Notwithstanding deeply felt differences, Nicosia's two communities have together forged a plan to restore and revitalize the city as a whole, both Greek Cypriot and 'lūrkish Cypriot parts, under the auspices of the United Nations Development Programme (UNDP) . If implemented, the Plan could mean a new future for Nicosia, and carlry symbolic signifilcance for all of Cyprus.
"ln this city, by reason of its well-tempered air and healthfulness, the King of Cyprus and all the bishops and prelates of his realm, the princes and nobles and barons and knights, chiefly live. . . . And in Cyprus, the princes, nobles, barons and knights are the richest in the world " (1336), Excerpta Cypria
Once the envy of all of Europe, Nicosia has withstood the ravages of time. It has survived lootings, waves of conquests from East and West, political upheaval, devastation by earthquakes.
While much of the present-day city could pass for a dozen other modern capitals, an aerial snapshot reveals one of its oldest and most distinctive features: a massive 16th century Venetian Wall. This circular stone monument, filve kilometres in circumference, has around its perimeter 11 projecting bastions that form a many-pointed star. Within its confilnes lies Old Nicosia and memories of a vivid past: narrow, meandering streets lined with slender palms and latticed windows, medieval churches, Gothic archways and skyward-reaching minarets.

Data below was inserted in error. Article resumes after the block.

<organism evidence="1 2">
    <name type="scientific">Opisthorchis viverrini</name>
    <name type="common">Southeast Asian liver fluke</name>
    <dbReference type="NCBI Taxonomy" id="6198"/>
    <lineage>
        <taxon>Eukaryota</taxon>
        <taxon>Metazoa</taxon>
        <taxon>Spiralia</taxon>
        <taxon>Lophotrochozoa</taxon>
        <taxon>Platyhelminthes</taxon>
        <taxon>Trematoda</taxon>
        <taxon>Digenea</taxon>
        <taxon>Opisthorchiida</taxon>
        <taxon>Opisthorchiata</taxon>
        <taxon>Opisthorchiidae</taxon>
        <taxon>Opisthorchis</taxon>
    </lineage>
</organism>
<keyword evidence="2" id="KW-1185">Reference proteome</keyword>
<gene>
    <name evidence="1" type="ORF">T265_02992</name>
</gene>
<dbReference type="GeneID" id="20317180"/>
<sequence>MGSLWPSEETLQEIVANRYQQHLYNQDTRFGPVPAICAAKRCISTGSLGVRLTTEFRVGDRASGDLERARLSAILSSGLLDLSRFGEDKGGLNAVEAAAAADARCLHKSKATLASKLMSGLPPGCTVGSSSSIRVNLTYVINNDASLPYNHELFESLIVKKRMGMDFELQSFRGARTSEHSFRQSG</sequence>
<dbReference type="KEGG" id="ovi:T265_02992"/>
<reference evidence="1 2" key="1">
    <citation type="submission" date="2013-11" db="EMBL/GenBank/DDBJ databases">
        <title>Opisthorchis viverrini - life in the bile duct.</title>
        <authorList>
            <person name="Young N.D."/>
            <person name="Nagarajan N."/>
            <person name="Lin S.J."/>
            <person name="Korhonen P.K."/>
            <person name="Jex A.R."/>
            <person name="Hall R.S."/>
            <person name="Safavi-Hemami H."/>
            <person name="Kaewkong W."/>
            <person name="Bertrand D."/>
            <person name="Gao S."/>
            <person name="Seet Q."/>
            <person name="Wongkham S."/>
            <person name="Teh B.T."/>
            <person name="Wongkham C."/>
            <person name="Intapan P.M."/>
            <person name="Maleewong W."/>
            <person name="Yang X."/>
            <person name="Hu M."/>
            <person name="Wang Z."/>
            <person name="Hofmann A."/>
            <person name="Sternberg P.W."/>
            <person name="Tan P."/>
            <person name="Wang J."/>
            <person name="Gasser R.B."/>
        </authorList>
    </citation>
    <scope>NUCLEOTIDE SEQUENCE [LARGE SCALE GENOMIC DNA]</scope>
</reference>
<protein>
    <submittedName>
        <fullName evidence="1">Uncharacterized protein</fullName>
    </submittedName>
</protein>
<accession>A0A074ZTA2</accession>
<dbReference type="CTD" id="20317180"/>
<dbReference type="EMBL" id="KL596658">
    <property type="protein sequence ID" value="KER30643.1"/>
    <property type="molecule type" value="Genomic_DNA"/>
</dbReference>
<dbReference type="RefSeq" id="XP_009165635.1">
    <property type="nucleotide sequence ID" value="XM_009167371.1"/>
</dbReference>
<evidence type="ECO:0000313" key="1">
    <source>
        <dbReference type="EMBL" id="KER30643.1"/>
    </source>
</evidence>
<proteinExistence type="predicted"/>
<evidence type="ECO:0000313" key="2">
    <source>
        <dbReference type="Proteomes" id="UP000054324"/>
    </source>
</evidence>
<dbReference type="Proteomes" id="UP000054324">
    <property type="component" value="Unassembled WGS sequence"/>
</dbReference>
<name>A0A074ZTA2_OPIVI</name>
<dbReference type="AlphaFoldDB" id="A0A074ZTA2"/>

In a very real sense, Nicosia is the hub of urban activity in Cyprus. In the last century the city's role as administrative, commercial and cultural centre ofthe island has been strengthened. Since the 1930s the total population of the existing two parts has risen filve-fold to nearly 200,000, from one-tenth to one-third of the population of the island .
The Nicosia Master Plan reflects thc courageous vision of Lellos Demetriades and Mustafa Aklncl - representatives, respectively, of the Greek Cypriot and Turkish Cypriot communities of Nicosia. While both leaders look forward to a common solution to the political crisis, they believe that no time should be lost in dealing with the immediate problems of today, reversing the decay and centrifugal growth of the city.
With funding from UNDP and technical support from the UN Centre for Human Settlements (Habitat), Master Plan teams of urban planners, architects, sociologists and economists from both sides have met routinely in the UN-patrolled buffer zone since 1980. In this respect, the project has been one of the few continuous links between Greek and Tūrkish Cypriots.